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  3. @McCulleys Workshop: None, it’s too expensive. Maybe Staples was singled out with a bit of history and he was monitored. My older son was one of about 15 kids involved in that scandal. He was in Matric at the time and there were kids in Grade 10 involved. He was never tested.

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  4. @Bush: Yes but the english kids in Glenwood were under pressure to look like the Afrikaans boys from Pretoria in Glenwood. :mrgreen: :mrgreen:

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  5. @Hooit: Yes that’s the Union’s doing the testing not schools. Screening should be at schools. As they all pledge to No Drugs In Sport, then turn a blind eye.

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  6. @Hooit: Hooit, I thought you had a brain not a mielie kop. Affies are the real deal Wit Bulle. Monnas have a big game this weekend. Are you going to watch?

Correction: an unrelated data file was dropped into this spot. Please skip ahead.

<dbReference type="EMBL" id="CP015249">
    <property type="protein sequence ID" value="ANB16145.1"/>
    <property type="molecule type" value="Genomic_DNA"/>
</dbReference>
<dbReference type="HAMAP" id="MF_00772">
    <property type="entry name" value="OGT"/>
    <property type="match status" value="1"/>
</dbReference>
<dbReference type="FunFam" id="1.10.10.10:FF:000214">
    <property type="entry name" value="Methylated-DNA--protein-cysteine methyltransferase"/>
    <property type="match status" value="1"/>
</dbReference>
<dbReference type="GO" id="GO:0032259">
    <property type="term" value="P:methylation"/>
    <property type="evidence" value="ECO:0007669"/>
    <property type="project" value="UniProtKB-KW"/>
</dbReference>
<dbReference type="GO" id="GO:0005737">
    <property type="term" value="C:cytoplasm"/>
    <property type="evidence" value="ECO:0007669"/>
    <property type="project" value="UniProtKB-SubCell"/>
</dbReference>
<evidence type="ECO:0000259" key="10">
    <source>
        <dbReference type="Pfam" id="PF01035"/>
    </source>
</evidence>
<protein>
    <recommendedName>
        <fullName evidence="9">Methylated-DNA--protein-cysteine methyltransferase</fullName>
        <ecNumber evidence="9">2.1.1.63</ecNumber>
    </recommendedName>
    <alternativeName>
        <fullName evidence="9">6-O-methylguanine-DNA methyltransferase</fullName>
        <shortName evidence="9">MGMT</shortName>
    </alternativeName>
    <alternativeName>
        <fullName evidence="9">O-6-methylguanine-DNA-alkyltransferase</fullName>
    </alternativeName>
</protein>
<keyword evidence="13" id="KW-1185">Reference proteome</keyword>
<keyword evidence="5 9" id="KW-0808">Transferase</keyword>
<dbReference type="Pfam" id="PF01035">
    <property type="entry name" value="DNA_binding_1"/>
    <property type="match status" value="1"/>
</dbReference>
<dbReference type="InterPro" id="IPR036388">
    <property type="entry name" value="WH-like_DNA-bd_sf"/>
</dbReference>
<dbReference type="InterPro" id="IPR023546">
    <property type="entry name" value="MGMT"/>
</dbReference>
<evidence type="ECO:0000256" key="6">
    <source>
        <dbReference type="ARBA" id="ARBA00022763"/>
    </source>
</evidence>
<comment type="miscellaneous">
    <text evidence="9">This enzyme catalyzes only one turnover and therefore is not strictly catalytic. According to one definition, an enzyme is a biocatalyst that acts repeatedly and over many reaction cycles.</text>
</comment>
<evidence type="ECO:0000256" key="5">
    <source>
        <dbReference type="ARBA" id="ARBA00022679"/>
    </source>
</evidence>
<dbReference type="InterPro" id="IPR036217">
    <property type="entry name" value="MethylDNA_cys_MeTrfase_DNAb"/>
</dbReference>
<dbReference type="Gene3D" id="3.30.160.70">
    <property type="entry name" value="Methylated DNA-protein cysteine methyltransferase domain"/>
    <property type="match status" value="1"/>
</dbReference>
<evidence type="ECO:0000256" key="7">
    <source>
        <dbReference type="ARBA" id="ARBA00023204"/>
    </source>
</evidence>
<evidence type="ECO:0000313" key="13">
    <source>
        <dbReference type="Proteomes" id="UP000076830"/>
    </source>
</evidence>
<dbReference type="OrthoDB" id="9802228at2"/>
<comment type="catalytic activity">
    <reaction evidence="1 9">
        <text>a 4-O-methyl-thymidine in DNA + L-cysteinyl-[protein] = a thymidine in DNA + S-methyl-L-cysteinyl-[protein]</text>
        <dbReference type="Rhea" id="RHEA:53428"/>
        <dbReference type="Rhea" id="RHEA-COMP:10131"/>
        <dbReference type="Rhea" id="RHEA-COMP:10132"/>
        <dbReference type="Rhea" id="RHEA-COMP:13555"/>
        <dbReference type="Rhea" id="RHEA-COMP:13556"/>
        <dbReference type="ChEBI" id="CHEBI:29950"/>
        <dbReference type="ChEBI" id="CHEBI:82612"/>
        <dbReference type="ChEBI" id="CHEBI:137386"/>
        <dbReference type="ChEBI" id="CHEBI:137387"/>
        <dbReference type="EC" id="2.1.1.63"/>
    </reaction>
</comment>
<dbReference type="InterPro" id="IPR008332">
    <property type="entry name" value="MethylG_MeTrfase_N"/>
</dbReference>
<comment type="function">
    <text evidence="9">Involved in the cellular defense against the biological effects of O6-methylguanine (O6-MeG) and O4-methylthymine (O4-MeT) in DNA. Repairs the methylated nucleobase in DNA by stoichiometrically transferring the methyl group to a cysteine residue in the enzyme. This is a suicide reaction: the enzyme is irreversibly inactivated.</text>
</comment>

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  7. @Bush: The problem with screening is, it can’t be done at any old lab, it has to be done through http://www.drugfreesport.org.za/. There’s only one accredited lab that does testing and it’s hell of expensive.

    I had to investigate it for the local school a few years back and I spoke to the guys at drugfreesport – it was about R2 000 per test at the time. The big question then is who will pay for the test, the player or the school?

    What I have noticed is that a kid around 16-17 years old suddenly gains 20+ kilo’s over the December holidays. That should raise a concern and those guys should be targeted for testing by the school – if you’re positive, you pay for the test; if negative, the school pays. That’s the best solution in my mind.

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  8. @tzavosky: I also gain around 10 Kg’s during December holidays..I can assure you it is not because of any magic sauce…or perhaps you can call beer and wine magic sauce..in that case I will test positive!

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  9. @tzavosky: 100% agree.It shouldn’t be the only criteria but it’s a telltale sign.